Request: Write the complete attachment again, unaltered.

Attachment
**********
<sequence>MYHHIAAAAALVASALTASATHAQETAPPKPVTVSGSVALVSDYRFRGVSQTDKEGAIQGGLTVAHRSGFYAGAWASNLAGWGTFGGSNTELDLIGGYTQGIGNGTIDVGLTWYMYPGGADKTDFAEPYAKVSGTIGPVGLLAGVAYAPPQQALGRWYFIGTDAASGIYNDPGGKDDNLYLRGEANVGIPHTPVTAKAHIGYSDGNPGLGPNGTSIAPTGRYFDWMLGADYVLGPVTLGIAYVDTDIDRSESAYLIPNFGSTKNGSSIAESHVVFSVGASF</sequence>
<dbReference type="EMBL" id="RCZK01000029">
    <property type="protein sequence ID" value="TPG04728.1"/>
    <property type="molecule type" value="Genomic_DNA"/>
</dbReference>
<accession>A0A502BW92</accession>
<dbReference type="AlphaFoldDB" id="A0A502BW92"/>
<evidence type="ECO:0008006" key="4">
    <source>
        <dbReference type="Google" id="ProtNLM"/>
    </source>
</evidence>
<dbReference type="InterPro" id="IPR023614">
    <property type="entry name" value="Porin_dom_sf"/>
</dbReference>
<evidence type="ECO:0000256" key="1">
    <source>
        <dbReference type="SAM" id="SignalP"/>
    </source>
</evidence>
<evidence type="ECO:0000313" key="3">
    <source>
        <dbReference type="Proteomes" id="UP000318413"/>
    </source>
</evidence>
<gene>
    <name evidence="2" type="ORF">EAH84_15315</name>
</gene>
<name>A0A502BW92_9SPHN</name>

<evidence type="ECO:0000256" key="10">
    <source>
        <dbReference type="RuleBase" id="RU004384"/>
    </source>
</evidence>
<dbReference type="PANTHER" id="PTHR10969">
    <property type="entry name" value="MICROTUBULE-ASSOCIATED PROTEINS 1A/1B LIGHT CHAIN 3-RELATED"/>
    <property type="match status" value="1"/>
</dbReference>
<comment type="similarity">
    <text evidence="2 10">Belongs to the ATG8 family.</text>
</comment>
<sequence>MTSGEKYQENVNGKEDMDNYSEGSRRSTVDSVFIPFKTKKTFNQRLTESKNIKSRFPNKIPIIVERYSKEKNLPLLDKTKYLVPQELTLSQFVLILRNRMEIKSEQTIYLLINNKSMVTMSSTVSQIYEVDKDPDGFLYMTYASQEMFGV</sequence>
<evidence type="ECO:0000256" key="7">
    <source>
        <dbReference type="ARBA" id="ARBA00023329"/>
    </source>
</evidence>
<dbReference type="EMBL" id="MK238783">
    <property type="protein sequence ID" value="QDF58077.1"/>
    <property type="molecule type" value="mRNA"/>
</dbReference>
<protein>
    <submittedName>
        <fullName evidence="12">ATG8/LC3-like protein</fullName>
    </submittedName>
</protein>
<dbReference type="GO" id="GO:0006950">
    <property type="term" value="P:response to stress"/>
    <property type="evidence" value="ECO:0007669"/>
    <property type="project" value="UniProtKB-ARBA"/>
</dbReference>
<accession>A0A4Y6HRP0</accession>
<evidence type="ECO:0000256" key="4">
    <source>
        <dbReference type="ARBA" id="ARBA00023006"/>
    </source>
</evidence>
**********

<sequence>MYHHIAAAAALVASALTASATHAQETAPPKPVTVSGSVALVSDYRFRGVSQTDKEGAIQGGLTVAHRSGFYAGAWASNLAGWGTFGGSNTELDLIGGYTQGIGNGTIDVGLTWYMYPGGADKTDFAEPYAKVSGTIGPVGLLAGVAYAPPQQALGRWYFIGTDAASGIYNDPGGKDDNLYLRGEANVGIPHTPVTAKAHIGYSDGNPGLGPNGTSIAPTGRYFDWMLGADYVLGPVTLGIAYVDTDIDRSESAYLIPNFGSTKNGSSIAESHVVFSVGASF</sequence>
<dbReference type="EMBL" id="RCZK01000029">
    <property type="protein sequence ID" value="TPG04728.1"/>
    <property type="molecule type" value="Genomic_DNA"/>
</dbReference>
<accession>A0A502BW92</accession>
<dbReference type="AlphaFoldDB" id="A0A502BW92"/>
<evidence type="ECO:0008006" key="4">
    <source>
        <dbReference type="Google" id="ProtNLM"/>
    </source>
</evidence>
<dbReference type="InterPro" id="IPR023614">
    <property type="entry name" value="Porin_dom_sf"/>
</dbReference>
<evidence type="ECO:0000256" key="1">
    <source>
        <dbReference type="SAM" id="SignalP"/>
    </source>
</evidence>
<evidence type="ECO:0000313" key="3">
    <source>
        <dbReference type="Proteomes" id="UP000318413"/>
    </source>
</evidence>
<gene>
    <name evidence="2" type="ORF">EAH84_15315</name>
</gene>
<name>A0A502BW92_9SPHN</name>

<evidence type="ECO:0000256" key="10">
    <source>
        <dbReference type="RuleBase" id="RU004384"/>
    </source>
</evidence>
<dbReference type="PANTHER" id="PTHR10969">
    <property type="entry name" value="MICROTUBULE-ASSOCIATED PROTEINS 1A/1B LIGHT CHAIN 3-RELATED"/>
    <property type="match status" value="1"/>
</dbReference>
<comment type="similarity">
    <text evidence="2 10">Belongs to the ATG8 family.</text>
</comment>
<sequence>MTSGEKYQENVNGKEDMDNYSEGSRRSTVDSVFIPFKTKKTFNQRLTESKNIKSRFPNKIPIIVERYSKEKNLPLLDKTKYLVPQELTLSQFVLILRNRMEIKSEQTIYLLINNKSMVTMSSTVSQIYEVDKDPDGFLYMTYASQEMFGV</sequence>
<evidence type="ECO:0000256" key="7">
    <source>
        <dbReference type="ARBA" id="ARBA00023329"/>
    </source>
</evidence>
<dbReference type="EMBL" id="MK238783">
    <property type="protein sequence ID" value="QDF58077.1"/>
    <property type="molecule type" value="mRNA"/>
</dbReference>
<protein>
    <submittedName>
        <fullName evidence="12">ATG8/LC3-like protein</fullName>
    </submittedName>
</protein>
<dbReference type="GO" id="GO:0006950">
    <property type="term" value="P:response to stress"/>
    <property type="evidence" value="ECO:0007669"/>
    <property type="project" value="UniProtKB-ARBA"/>
</dbReference>
<accession>A0A4Y6HRP0</accession>
<evidence type="ECO:0000256" key="4">
    <source>
        <dbReference type="ARBA" id="ARBA00023006"/>
    </source>
</evidence>